What are the signs and symptoms of facial pain due to acute sinusitis?

Updated: Jan 29, 2020
  • Author: Tejas Raval, MD; Chief Editor: Arlen D Meyers, MD, MBA  more...
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Answer

Answer

Patients with facial pain secondary to acute sinusitis have coexisting symptoms such as nasal obstruction, hyposmia, or purulent nasal discharge and have endoscopic signs of disease such as purulent drainage, inflammation, and edema. [10, 11]

Pain severity and radiographic disease severity are not related in patients with sinusitis. [12]

Jones et al found that in 679 patients with presumed sinusitis, pain was the presenting symptom for only 119 (18%). Of these patients, 25% had no endoscopic or CT findings of sinusitis. [13]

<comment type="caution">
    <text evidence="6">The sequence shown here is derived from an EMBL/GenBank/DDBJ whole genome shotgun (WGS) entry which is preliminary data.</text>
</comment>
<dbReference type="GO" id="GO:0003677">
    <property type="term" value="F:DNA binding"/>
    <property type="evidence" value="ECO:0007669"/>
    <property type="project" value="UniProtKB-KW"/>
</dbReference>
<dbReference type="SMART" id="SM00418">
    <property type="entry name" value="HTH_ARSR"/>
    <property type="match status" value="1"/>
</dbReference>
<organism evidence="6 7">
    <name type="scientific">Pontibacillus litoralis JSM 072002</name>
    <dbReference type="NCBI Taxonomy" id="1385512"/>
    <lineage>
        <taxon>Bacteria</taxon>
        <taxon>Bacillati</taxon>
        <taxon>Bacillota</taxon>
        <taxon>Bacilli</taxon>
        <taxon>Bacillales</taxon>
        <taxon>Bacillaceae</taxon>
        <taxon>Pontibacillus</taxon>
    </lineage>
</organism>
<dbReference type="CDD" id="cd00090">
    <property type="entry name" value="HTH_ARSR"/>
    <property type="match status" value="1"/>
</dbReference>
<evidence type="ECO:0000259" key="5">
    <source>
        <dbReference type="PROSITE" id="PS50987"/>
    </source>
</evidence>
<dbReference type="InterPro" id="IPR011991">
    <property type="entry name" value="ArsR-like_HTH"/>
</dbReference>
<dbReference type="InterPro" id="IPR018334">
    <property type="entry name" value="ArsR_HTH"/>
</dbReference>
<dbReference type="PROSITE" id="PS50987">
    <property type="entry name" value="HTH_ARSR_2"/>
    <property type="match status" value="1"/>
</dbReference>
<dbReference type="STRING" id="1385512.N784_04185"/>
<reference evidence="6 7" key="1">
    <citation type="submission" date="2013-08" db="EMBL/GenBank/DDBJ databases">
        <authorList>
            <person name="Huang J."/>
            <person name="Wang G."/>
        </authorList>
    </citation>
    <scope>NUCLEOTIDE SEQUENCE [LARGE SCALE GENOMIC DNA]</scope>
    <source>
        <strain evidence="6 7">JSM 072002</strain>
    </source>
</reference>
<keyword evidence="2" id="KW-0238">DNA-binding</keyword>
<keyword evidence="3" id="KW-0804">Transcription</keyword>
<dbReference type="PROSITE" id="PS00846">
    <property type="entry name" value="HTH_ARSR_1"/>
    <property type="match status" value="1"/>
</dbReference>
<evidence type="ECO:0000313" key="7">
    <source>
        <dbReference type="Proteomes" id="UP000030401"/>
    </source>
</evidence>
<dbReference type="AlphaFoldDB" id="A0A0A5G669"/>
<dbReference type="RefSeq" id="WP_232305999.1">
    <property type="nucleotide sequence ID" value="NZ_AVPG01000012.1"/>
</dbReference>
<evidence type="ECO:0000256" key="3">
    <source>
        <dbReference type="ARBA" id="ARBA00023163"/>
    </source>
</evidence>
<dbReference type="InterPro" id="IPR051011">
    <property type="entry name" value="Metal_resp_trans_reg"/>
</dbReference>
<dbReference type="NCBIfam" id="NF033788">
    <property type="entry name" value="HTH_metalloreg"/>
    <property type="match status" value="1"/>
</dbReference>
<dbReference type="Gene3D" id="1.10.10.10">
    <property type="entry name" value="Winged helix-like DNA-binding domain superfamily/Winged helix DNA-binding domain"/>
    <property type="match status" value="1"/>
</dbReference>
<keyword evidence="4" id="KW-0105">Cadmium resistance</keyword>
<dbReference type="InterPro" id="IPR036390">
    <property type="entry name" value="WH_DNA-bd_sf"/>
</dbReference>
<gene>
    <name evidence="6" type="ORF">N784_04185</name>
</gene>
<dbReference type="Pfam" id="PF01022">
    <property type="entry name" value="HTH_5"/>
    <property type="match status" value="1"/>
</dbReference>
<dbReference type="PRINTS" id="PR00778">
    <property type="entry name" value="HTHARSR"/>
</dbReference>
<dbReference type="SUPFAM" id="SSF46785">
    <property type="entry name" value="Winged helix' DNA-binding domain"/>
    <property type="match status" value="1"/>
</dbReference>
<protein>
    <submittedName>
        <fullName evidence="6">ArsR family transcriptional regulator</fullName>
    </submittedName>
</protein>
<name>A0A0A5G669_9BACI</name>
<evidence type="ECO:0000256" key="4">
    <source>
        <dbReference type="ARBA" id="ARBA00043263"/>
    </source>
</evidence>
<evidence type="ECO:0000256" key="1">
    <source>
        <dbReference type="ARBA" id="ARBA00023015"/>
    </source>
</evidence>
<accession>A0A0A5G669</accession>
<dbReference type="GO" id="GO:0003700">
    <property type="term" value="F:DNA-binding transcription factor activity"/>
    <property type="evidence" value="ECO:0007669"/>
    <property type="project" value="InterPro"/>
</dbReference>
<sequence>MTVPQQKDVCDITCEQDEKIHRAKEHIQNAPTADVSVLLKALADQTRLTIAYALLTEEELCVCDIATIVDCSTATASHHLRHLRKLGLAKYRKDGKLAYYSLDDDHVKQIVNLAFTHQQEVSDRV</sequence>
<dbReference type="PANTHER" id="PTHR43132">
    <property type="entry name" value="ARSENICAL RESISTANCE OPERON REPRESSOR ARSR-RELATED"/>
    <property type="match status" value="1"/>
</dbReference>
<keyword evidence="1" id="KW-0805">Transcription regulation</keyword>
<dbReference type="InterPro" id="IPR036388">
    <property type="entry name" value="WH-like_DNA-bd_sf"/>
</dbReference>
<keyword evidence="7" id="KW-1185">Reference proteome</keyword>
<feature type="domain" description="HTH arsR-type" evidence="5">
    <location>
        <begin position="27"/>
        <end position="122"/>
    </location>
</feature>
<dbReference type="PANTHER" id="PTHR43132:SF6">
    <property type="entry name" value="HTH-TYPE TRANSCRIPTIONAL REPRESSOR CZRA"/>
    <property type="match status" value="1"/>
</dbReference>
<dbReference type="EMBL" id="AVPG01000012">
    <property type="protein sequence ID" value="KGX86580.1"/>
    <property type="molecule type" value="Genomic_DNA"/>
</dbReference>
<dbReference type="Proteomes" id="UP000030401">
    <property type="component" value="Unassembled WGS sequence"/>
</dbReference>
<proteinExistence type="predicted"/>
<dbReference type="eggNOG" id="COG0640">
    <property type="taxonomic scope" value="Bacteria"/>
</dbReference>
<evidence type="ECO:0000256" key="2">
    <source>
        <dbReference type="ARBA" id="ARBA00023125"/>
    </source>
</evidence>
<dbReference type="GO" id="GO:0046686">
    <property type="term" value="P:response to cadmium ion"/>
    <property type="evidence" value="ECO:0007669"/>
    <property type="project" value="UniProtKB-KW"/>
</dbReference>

Treatment of acute sinusitis consists of antibiotics with systemic or topical decongestants, analgesics, and aggressive hydration. Antibiotic treatment usually consists of amoxicillin or a macrolide antibiotic for 10-14 days. Patients who are poorly responsive, have continued disease at the end of treatment, and those with acute-on-chronic sinusitis may need treatment with second-line medications such as amoxicillin/clavulanate, second- or third-generation cephalosporins, fluoroquinolones, or clindamycin.

Endoscopic sinus surgery (ESS) should be considered for chronic rhinosinusitis in which medical therapy has failed. Studies have shown that facial pain and pressure improve in 56-77% of patients after ESS. Some studies have also reported improvement in facial pain in patients who undergo ESS for nonsinogenic headache and facial pain. However, most of these patients have recurrence of pain within 9 months. [14]


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